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Rhetoric, Modality, Modernity



Copyright © 2009 The University of Chicago
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ISBN: 978-0-226-77748-1

Chapter One

Introduction: The Classical Background

This essay considers rhetoric as, simply, a kind of inquiry, and argues the importance of a specific investigative interest, simultaneously basic, pervasive, and elusive—modality. "Modal rhetorics" need to be juxtaposed to modal logics. Rhetorical interests, tasks, performances—all are informed by the press of possibility, the discrimination of the actual, the response to necessity and contingency. And rhetoric as hermeneutic, as a specific, traditional contribution to understanding civil interests, tasks, performances, carried in texts, signs, deeply engages modality as primary quality of civil experience. Modal logics may define structures of validity, inferential sequences; modal rhetorics deal in patterns of use. My interest is in mode as color or valence, regarded as of the utmost importance to issues of political capacity and action.

Briefly, I am assuming that in civil inquiry the opposition philosophical /rhetorical inquiry is of intrinsic interest; that an inquiry's allegiance to a particular modality defines its most basic strategies; and that the mechanics of representing a modal allegiance generate a refined, perspicuous account of investigative goals. The Classical, and archetypical "contest of faculties," rhetoric vs. philosophy, originated, and persisted, not simply as a rivalry of pedagogic practices and academic interests, but as a conflict of claims and counter-claims concerning morality, truth, and utility in inquiry, an opposition that resurfaces in attenuated or exaggerated form throughout pre-modernity, and, I shall argue, informs, still, the issues of morality, truth, and utility in Modernist political investigations.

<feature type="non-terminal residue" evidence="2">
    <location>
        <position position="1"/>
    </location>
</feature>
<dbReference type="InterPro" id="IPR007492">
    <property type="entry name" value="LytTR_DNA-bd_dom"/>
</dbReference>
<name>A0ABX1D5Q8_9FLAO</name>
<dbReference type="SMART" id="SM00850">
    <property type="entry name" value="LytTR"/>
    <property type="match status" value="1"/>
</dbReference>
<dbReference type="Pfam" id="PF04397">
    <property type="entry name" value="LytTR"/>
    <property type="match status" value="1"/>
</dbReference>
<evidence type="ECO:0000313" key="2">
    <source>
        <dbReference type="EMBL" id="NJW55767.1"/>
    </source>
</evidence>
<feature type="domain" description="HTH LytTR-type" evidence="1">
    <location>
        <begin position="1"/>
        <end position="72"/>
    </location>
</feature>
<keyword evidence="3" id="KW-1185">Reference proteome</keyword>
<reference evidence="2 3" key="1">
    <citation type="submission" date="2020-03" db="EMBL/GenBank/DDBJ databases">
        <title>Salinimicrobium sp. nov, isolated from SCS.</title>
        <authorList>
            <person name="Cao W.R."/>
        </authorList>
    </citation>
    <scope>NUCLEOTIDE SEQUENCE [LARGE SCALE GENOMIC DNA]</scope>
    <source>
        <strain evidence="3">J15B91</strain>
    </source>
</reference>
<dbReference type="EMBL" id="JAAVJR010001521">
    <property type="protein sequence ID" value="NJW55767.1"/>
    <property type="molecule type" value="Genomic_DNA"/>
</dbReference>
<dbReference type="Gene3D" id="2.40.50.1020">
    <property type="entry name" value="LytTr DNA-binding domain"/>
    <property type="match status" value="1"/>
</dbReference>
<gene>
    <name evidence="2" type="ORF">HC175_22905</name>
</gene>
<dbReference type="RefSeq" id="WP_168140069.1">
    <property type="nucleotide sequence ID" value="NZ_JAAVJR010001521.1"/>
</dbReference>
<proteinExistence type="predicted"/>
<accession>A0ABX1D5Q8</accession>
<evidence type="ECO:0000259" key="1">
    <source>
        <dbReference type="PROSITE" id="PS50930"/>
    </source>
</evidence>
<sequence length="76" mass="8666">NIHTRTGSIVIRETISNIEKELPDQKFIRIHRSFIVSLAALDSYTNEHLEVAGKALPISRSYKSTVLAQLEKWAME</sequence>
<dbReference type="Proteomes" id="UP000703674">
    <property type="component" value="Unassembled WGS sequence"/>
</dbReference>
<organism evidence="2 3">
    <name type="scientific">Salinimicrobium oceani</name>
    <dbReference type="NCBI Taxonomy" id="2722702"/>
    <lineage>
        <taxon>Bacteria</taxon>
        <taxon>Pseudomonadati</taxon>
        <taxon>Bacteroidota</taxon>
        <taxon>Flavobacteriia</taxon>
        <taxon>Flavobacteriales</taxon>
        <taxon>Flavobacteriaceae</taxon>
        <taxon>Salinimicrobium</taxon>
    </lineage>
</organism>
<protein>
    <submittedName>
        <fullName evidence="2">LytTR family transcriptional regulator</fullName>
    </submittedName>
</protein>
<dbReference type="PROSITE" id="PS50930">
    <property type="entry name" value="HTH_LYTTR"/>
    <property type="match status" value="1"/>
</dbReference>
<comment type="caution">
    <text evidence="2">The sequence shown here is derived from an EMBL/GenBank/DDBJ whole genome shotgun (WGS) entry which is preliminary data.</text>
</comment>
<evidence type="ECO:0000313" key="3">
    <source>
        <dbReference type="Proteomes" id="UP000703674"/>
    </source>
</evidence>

Yet, the history of rhetoric describes its interests as carried in a most dishevelled rhetorical tradition, a very large body of practical manuals and theoretical expositions, containing "a very loose, indeed, ramshackle collection of discursive problems and solutions, all stained—dyed, to use Montaigne's metaphor—by a discursive pessimism: by the heavy constraints of negative definitions of the nature of human discursive capacity, and of the relation of discursive to cognitive capacity; by the embodiment of discursive practice in a matrix of communicative needs; and by the close relationship of communicative need to political possibility." And, rhetoric's consuming interest in possibility, thus modality, is key, not simply to the Classical opposition of rhetoric and philosophy as an originary defining moment in inquiry, distinguishing oppositional beliefs and procedures, but key as well to the issue of "modernizing." In discriminating rhetoric's engrossment with possibility, it specifies rhetoric's peculiar civil capacities, and makes a case as well for rhetoric's remarkable capacity for renewal, for "modernizing," the reinvention of its civil strategies in response to novel civil affairs. As corollary, the history of philosophy describes the positives and negatives of philosophy's allegiance to systemic necessity, and its capacity for systemic renewal, with its modal commitment to necessitarian truth. Still, the opposition should work, not as an exhaustive binary opposition, not as an insoluble antinomy, but as a vivifying argument about values and procedures, giving rise to novelty and careful correction. "Modernizing" rhetoric is mapping the current possibilities of investigative innovation and critique in the civil operations rhetoric properly regards as its domain. And, as we shall see, "the massive presence of contingency" Robert Pippin attributes to the high culture of Modernity requires the modern investigators' zealous canvassing of possibilities, a devotion to range of response.